HAMPDEN, Maine — As the Pine Tree Landfill in Hampden continues its creep toward closure, state and local officials are working to ensure that any environmental damage caused by the landfill is properly dealt with.
A special town meeting was held this week in Hampden to update the public on that process, a discussion town manager Sue Lessard characterized as very positive.
“The landfill has been a subject of much controversy for many, many years,” she said. “Since the facility was slated for closure, we have been having these meetings to get up to date and see how the process is going. I think it’s fair to say that people watching [on public television] or attending would have come away with good information.”
Not everyone was sold, though.
Members of the Hampden Citizens Coalition, who have opposed the Pine Tree Landfill for many years, said not enough is being done on the environmental end. Bill Lippincott, chairman of the citizens group, agreed that the meeting was informative but also said the landfill and its operator, Casella Waste Systems, are not being held to strict enough standards.
“It’s discouraging to me that there is no urgency to deal with groundwater contamination,” he said. “There’s no real teeth to get them in compliance.”
The Pine Tree Landfill has been accepting waste for 35 years, but it’s nearing capacity and is slated for closure in 2010. However, the town and Casella came up with a way to keep the landfill a viable business by creating a $10 million gas-to-energy extraction facility. The elaborate network of wells and pipes that connect the interior of the landfill to the extraction plant collects methane gas produced by the decomposing waste. That gas is transferred to an extraction plant where it is cleaned and then used to power generators that make electricity.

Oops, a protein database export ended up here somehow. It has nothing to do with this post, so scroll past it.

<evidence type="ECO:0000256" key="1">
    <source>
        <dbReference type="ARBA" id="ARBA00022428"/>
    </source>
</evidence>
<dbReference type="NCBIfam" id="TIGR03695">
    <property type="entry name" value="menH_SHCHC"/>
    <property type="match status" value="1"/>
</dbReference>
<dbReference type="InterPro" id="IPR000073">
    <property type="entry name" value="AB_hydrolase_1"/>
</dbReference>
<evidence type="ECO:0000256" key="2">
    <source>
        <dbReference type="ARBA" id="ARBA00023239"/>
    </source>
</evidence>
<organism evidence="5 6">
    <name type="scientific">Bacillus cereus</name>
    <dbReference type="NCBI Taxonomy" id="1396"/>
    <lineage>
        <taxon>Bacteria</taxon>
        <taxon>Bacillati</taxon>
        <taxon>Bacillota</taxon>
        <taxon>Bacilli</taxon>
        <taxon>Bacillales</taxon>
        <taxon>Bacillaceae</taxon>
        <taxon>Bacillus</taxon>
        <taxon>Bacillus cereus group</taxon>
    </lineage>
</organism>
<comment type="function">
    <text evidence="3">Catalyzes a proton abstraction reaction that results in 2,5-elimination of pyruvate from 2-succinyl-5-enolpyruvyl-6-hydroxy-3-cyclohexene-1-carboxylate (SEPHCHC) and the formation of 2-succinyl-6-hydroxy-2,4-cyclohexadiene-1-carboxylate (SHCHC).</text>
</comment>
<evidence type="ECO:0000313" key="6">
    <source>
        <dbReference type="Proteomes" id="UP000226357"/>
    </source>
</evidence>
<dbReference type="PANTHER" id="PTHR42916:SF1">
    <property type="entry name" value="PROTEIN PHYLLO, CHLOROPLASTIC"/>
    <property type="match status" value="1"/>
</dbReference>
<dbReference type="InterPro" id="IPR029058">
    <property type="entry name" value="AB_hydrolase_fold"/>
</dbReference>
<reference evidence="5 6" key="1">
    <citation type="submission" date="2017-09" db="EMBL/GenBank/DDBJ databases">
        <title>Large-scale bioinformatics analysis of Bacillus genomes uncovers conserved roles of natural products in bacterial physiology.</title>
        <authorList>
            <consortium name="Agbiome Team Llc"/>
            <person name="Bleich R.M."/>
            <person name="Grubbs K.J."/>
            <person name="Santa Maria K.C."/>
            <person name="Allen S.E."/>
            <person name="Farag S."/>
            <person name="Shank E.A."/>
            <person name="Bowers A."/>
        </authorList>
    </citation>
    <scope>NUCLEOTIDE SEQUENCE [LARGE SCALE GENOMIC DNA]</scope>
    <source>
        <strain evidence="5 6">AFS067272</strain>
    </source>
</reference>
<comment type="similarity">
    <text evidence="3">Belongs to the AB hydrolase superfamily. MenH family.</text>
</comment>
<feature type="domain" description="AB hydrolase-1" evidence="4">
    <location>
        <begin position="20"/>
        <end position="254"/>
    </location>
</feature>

Lippincott said the leachate from the waste that has festered over decades has filtered into the groundwater and will continue to do so even after the landfill is closed. High rates of toxins, including arsenic, have been documented. According to state environmental laws, Casella has the length of its lease on the gas-to-energy facility, or 30 years, to deal with groundwater contamination. Lippincott and others think that’s too long.
“My feeling is that it certainly could be dealt with sooner, but at what cost?” he said. “We would like to see more aggressive mediation. It’s not a healthy situation.”
Lessard countered that the 30-year deadline is misleading.
“While the law says 30 years, no one is going to wait 29 before they start doing anything,” she said. “Within five years and maybe sooner, there will be a review, and if things are not proceeding as they should, we can make adjustments.”